At one point, we see an odd shape trunk of a tree and Pamela sums it up wonderfully. “That’s like life. It may take an unexpected turn, but then it gets back on track again.”
5.40 miles /4.0 hours
67 down / 33 to go
Mary Ann and I headed up Highway 15 and hiked Tadpole Ridge this morning. A few people have mentioned that this is one of their favorite hikes and as I rise up to the ridge, I start to understand why. The views, at first, peak through the trees. Then, as we reach higher, we start getting clear long range views to knock your socks off. There is a fire scorched section, which is sad to see and there are ferns in place of the trees. Even though it’s a well travelled path, we don’t meet anyone the whole way. The darn thing will go over 8 miles up to Sheep Canyon Corral Rd, but we only make it about 2 miles up and then head back. After the first mile or so, the trail evens out and hugs the side of the ridge. It’s nicely shaded with large pine trees.
It was fascinating to see the long distances, see where there were previous fires, an interesting large patch of light green among a deep green mountainside, a view of Signal Peak and down to the Burro Mountains and Tyrone Mine.
3.75 miles /3.0 hours
66 down / 34 to go
Lately I’ve been hiking up Highway 15 into the Gila National Forest so today, Steve and I headed to Signal Peak Road also called Road 154. We drive up and up and up until I can’t remember if I’ve passed the trail. So we turn around and find Forest Road 4256B and decide to check it out (too many of my hikes start out this way!). It all works out because we hike this old road and hook onto the Continental Divide Trail which takes us along a mountain side where we enjoy many sights including long range views of Cooke’s Peak, Geronimo’s Stronghold, the Santa Rita Mine, a radio tower of some sort, a field of Iris’ and a lovely hike through pine trees. I also enjoyed the altitude which started over 8200 and climbed and dip along the way.
I’m noticing that as I wind down on this challenge (only 3 ½ months left!), I’m starting to toss around concepts for the next challenge. I’m thinking of “500 Miles in a Year” – being so inspired by a woman who is attempting 1000 miles in a year! Check her out at: http://overlyambitiousme.wordpress.com/ As you can read, she’s “overly ambitious” at 1000 miles – I’m a lazy slog at only 500.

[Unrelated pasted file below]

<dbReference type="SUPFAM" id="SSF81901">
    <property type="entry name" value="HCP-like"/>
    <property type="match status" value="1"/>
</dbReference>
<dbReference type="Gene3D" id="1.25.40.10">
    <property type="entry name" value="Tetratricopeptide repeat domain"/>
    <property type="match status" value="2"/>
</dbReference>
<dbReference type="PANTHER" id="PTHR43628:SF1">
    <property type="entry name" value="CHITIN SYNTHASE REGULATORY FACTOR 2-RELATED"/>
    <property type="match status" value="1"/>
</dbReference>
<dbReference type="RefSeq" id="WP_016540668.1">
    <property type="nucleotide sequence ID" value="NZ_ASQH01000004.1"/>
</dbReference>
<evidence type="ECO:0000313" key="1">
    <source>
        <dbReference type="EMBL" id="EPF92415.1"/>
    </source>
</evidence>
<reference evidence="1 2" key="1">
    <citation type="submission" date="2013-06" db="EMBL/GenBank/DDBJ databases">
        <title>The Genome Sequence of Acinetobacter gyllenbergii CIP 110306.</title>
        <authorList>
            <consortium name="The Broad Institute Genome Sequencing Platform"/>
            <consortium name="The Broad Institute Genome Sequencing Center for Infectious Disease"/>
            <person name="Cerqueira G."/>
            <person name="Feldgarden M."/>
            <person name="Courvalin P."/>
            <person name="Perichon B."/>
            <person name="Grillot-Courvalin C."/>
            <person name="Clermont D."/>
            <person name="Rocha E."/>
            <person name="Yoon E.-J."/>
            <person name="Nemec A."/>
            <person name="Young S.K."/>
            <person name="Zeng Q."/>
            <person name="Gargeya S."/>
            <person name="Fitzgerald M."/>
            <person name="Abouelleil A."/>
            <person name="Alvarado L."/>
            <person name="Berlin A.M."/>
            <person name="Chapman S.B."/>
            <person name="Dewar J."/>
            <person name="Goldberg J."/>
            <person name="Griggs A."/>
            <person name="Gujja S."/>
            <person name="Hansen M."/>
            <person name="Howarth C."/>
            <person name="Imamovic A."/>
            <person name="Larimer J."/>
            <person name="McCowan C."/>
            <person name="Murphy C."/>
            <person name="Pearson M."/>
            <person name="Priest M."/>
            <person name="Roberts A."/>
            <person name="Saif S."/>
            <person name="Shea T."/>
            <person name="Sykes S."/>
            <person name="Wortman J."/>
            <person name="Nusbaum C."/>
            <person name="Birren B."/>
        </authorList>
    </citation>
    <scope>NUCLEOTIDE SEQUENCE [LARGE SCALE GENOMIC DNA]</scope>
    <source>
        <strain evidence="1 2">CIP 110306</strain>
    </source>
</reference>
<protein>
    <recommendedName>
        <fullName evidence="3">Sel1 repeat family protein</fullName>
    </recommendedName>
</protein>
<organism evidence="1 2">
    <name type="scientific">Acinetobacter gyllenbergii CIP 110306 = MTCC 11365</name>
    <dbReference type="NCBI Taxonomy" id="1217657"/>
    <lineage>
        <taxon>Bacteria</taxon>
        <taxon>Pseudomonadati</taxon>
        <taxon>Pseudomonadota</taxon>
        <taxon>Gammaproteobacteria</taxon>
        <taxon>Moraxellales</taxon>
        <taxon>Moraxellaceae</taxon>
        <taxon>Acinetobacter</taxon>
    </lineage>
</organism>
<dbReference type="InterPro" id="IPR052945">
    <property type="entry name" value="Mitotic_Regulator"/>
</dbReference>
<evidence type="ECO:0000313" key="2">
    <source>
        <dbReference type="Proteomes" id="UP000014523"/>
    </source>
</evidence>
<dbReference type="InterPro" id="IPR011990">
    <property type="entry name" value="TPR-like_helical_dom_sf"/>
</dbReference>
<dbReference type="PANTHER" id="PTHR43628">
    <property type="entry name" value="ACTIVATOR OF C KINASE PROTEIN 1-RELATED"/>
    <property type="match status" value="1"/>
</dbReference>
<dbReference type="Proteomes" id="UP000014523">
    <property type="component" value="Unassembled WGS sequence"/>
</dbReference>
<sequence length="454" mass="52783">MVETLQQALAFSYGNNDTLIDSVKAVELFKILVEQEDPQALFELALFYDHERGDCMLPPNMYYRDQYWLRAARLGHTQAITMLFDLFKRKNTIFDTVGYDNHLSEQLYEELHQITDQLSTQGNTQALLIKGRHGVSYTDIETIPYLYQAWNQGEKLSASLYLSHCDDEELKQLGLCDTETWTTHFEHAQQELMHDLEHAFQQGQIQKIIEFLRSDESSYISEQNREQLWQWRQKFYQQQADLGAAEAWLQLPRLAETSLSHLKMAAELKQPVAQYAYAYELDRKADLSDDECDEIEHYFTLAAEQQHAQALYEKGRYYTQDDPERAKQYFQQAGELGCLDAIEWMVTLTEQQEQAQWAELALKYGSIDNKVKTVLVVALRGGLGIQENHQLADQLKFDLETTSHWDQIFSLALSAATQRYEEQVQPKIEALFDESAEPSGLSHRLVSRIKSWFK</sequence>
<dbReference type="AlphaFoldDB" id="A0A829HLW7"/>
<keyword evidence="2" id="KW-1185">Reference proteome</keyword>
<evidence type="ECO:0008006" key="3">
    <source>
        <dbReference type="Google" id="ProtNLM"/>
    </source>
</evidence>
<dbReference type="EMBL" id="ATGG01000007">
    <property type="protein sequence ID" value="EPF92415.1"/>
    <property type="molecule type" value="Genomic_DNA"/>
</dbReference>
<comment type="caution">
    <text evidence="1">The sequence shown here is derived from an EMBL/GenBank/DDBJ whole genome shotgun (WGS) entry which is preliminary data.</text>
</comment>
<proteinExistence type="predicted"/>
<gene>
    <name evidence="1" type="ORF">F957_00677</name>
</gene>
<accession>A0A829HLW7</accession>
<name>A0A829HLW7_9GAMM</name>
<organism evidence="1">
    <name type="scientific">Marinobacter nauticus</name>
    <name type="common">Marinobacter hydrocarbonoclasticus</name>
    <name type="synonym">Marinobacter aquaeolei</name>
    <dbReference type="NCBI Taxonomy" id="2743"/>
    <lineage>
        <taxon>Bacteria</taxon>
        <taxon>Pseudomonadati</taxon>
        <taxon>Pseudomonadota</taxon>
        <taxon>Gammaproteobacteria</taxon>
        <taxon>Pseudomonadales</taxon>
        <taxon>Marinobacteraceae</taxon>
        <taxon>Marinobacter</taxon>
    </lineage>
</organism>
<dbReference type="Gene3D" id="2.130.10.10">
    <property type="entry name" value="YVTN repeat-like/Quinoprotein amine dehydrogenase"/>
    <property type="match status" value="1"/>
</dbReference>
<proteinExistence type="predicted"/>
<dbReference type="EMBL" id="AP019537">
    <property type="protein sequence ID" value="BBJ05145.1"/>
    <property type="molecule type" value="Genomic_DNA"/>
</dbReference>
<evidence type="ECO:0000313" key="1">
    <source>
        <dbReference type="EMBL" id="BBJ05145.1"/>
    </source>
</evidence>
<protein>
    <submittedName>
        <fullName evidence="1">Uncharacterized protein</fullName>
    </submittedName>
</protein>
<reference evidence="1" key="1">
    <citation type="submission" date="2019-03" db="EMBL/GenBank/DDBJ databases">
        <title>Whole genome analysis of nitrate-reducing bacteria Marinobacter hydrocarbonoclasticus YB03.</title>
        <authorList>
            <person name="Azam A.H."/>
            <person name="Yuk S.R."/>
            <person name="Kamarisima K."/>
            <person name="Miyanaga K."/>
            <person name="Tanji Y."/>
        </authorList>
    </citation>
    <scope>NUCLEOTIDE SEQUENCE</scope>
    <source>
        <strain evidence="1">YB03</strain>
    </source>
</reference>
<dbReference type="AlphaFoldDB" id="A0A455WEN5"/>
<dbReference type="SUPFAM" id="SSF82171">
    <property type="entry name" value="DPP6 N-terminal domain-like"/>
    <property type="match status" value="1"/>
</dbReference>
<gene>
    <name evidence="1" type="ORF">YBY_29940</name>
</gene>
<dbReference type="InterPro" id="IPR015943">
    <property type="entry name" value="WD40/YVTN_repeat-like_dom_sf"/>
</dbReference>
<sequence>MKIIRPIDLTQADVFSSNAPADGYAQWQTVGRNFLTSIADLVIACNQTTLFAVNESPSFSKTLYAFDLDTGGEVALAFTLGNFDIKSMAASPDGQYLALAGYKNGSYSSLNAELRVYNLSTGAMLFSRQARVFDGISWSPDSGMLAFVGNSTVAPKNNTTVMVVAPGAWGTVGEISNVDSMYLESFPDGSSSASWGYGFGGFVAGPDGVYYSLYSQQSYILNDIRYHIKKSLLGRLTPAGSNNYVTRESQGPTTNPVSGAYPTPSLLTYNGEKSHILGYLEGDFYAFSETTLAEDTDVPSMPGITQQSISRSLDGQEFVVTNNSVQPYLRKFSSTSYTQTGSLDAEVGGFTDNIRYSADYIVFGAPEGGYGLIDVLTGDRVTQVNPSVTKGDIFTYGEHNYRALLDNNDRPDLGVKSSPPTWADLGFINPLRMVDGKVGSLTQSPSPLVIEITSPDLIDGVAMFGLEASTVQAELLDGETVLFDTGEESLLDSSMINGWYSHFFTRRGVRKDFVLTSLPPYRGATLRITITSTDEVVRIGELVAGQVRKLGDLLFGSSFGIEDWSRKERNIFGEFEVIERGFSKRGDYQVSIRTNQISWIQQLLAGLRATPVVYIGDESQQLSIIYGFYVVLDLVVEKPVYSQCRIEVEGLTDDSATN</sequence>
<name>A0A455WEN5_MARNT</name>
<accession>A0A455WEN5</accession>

My other idea is “100 Walks in a Year” which would expand my hiking to include walking on blacktop sometimes. I’m still trying to decide if 2 hours would be a limit, or instead perhaps 5 miles. We’ll see.
5.0 miles /2.75 hours
65 down / 35 to go
I’ve been exploring the hiking trails north of Silver City on Highway 15 and today I ended up taking a leisurely ramble along Little Cherry Creek. This is the creek that runs along Highway 15 and is fully shaded and cool, which is perfect for a hot summer’s day in the desert southwest. Previously I’ve gone south from the parking area, but never north – – so Cody and I headed out to explore the trail that parallels the highway. I had never seen the camp grounds there (Little Cherry Creek and McMillan) so I ended up checking them out along the way.
Cody and I had a relaxed hike enjoying the grasses in the first part of the hike and then clambering through the arroyo on the upper part. One of the nice things of walking something I normally ride my car through, is that I get to see things from a different perspective. At today’s angle, I enjoyed seeing several hoodoos perching far above me; something I never noticed in my car. Of course, that brings me to the negative part of this hike. Part of my enjoyment in hiking is ‘getting away from it all’ and although today’s hike was beautiful, the intermittent traffic on the highway was disappointing. But hey, I was cool and in the shade and thoroughly enjoyed the green!
2.34 miles /23.0 hours
64 down / 36 to go
June 3, 2012 – A hike with Vicki in the pines
Southwest New Mexico continues to be stressed with smoke from the Whitewater-Baldy Fire that is 30-50 miles to our west. On Saturday, there was a fire on Gomez Peak, just 4-5 miles north of Silver City. The local firemen along with Forest Service, air support, and hotshots had it put out in several hours. Any sane person gets nervous when they hear wildfire. It can get out of hand fast and the dry, hot conditions make it tense at best. Along with all this, I happen to be reading the book, “Fire Season” by Philip Connors. It’s a fascinating look at fire management and the positives/negatives that go with that administration.
On the way to meet Vicki, today’s excellent hiking partner, I passed Gomez Peak and paused to survey the damage. About 50 acres on the north and west side were burned. Once the rainy season starts in July, we should see new growth and green. On May 6th, I hiked it as part of my challenge, and now that I remember the hike and imagine the worst, I hope that the beauty that is Gomez is intact.
Vicki led me on a lovely hike through the pine forest off of Wagon Wheel Lane. She has her regular trails and was kind enough to show me this one. We saw several points of interest including a 1900’s cabin, Preacher’s Point, Bear Mountain, a variety of arroyos and “Tin Town”, a group of old tin buildings next to Arroyo Rico that was an old mining camp. At one point I put my hand against the building and just thought about what was going on here 100 years ago. I imagine toothless miners with panning equipment, and perhaps a mule.
There are many offshoot trails including the CD Trail that I look forward to exploring in the future – it should be spectacular come the rains in July!
3.97 miles / 3.0 hours
63 down / 37 to go